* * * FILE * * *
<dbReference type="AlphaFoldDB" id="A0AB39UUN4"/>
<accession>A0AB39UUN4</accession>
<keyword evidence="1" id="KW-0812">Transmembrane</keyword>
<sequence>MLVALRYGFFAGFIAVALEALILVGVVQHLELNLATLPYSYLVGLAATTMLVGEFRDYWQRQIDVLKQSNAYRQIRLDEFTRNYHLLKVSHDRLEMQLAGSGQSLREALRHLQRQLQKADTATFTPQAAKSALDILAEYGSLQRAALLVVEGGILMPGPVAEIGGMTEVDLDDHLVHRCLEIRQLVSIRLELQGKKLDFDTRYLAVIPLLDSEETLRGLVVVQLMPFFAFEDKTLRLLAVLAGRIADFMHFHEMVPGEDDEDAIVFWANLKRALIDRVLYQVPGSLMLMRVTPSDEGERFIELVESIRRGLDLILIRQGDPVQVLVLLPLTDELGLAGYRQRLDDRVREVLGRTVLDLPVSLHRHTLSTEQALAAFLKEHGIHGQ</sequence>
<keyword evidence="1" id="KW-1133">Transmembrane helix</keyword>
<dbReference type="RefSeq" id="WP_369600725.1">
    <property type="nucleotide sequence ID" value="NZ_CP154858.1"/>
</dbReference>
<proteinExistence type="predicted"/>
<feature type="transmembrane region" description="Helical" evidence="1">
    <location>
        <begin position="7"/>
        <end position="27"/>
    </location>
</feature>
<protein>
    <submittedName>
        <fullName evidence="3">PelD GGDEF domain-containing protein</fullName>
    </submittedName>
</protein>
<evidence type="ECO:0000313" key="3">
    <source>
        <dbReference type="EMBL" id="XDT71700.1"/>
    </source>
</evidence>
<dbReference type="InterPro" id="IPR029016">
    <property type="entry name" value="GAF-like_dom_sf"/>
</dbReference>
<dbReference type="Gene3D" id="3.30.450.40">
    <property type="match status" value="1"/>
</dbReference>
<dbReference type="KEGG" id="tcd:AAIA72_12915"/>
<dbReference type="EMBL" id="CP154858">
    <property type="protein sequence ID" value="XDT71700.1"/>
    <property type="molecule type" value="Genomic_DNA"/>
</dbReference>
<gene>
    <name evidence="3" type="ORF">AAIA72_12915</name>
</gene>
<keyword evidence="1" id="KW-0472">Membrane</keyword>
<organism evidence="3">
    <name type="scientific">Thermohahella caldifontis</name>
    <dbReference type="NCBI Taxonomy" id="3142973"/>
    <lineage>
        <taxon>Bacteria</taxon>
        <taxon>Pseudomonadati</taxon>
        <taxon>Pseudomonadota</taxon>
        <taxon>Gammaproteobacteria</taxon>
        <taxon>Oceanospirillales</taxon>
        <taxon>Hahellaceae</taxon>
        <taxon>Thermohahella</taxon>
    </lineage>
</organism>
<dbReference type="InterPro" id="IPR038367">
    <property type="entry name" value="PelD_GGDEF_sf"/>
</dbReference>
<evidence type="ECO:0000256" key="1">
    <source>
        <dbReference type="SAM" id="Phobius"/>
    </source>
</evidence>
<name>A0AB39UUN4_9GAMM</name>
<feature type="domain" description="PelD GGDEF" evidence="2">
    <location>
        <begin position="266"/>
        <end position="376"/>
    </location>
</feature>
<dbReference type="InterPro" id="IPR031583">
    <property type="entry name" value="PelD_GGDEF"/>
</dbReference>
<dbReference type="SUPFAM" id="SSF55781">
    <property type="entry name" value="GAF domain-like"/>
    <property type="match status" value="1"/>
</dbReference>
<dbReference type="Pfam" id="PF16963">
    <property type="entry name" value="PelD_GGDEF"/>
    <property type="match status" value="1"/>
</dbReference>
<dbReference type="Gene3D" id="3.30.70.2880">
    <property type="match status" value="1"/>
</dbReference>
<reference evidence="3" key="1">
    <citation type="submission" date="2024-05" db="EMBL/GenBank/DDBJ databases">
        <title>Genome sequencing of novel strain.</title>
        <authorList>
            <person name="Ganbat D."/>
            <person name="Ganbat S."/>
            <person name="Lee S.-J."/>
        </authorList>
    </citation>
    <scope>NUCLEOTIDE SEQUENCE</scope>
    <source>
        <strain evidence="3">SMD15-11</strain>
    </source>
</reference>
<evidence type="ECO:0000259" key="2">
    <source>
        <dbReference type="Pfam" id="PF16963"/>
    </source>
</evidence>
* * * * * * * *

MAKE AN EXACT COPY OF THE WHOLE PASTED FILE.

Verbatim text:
<dbReference type="AlphaFoldDB" id="A0AB39UUN4"/>
<accession>A0AB39UUN4</accession>
<keyword evidence="1" id="KW-0812">Transmembrane</keyword>
<sequence>MLVALRYGFFAGFIAVALEALILVGVVQHLELNLATLPYSYLVGLAATTMLVGEFRDYWQRQIDVLKQSNAYRQIRLDEFTRNYHLLKVSHDRLEMQLAGSGQSLREALRHLQRQLQKADTATFTPQAAKSALDILAEYGSLQRAALLVVEGGILMPGPVAEIGGMTEVDLDDHLVHRCLEIRQLVSIRLELQGKKLDFDTRYLAVIPLLDSEETLRGLVVVQLMPFFAFEDKTLRLLAVLAGRIADFMHFHEMVPGEDDEDAIVFWANLKRALIDRVLYQVPGSLMLMRVTPSDEGERFIELVESIRRGLDLILIRQGDPVQVLVLLPLTDELGLAGYRQRLDDRVREVLGRTVLDLPVSLHRHTLSTEQALAAFLKEHGIHGQ</sequence>
<keyword evidence="1" id="KW-1133">Transmembrane helix</keyword>
<dbReference type="RefSeq" id="WP_369600725.1">
    <property type="nucleotide sequence ID" value="NZ_CP154858.1"/>
</dbReference>
<proteinExistence type="predicted"/>
<feature type="transmembrane region" description="Helical" evidence="1">
    <location>
        <begin position="7"/>
        <end position="27"/>
    </location>
</feature>
<protein>
    <submittedName>
        <fullName evidence="3">PelD GGDEF domain-containing protein</fullName>
    </submittedName>
</protein>
<evidence type="ECO:0000313" key="3">
    <source>
        <dbReference type="EMBL" id="XDT71700.1"/>
    </source>
</evidence>
<dbReference type="InterPro" id="IPR029016">
    <property type="entry name" value="GAF-like_dom_sf"/>
</dbReference>
<dbReference type="Gene3D" id="3.30.450.40">
    <property type="match status" value="1"/>
</dbReference>
<dbReference type="KEGG" id="tcd:AAIA72_12915"/>
<dbReference type="EMBL" id="CP154858">
    <property type="protein sequence ID" value="XDT71700.1"/>
    <property type="molecule type" value="Genomic_DNA"/>
</dbReference>
<gene>
    <name evidence="3" type="ORF">AAIA72_12915</name>
</gene>
<keyword evidence="1" id="KW-0472">Membrane</keyword>
<organism evidence="3">
    <name type="scientific">Thermohahella caldifontis</name>
    <dbReference type="NCBI Taxonomy" id="3142973"/>
    <lineage>
        <taxon>Bacteria</taxon>
        <taxon>Pseudomonadati</taxon>
        <taxon>Pseudomonadota</taxon>
        <taxon>Gammaproteobacteria</taxon>
        <taxon>Oceanospirillales</taxon>
        <taxon>Hahellaceae</taxon>
        <taxon>Thermohahella</taxon>
    </lineage>
</organism>
<dbReference type="InterPro" id="IPR038367">
    <property type="entry name" value="PelD_GGDEF_sf"/>
</dbReference>
<evidence type="ECO:0000256" key="1">
    <source>
        <dbReference type="SAM" id="Phobius"/>
    </source>
</evidence>
<name>A0AB39UUN4_9GAMM</name>
<feature type="domain" description="PelD GGDEF" evidence="2">
    <location>
        <begin position="266"/>
        <end position="376"/>
    </location>
</feature>
<dbReference type="InterPro" id="IPR031583">
    <property type="entry name" value="PelD_GGDEF"/>
</dbReference>
<dbReference type="SUPFAM" id="SSF55781">
    <property type="entry name" value="GAF domain-like"/>
    <property type="match status" value="1"/>
</dbReference>
<dbReference type="Pfam" id="PF16963">
    <property type="entry name" value="PelD_GGDEF"/>
    <property type="match status" value="1"/>
</dbReference>
<dbReference type="Gene3D" id="3.30.70.2880">
    <property type="match status" value="1"/>
</dbReference>
<reference evidence="3" key="1">
    <citation type="submission" date="2024-05" db="EMBL/GenBank/DDBJ databases">
        <title>Genome sequencing of novel strain.</title>
        <authorList>
            <person name="Ganbat D."/>
            <person name="Ganbat S."/>
            <person name="Lee S.-J."/>
        </authorList>
    </citation>
    <scope>NUCLEOTIDE SEQUENCE</scope>
    <source>
        <strain evidence="3">SMD15-11</strain>
    </source>
</reference>
<evidence type="ECO:0000259" key="2">
    <source>
        <dbReference type="Pfam" id="PF16963"/>
    </source>
</evidence>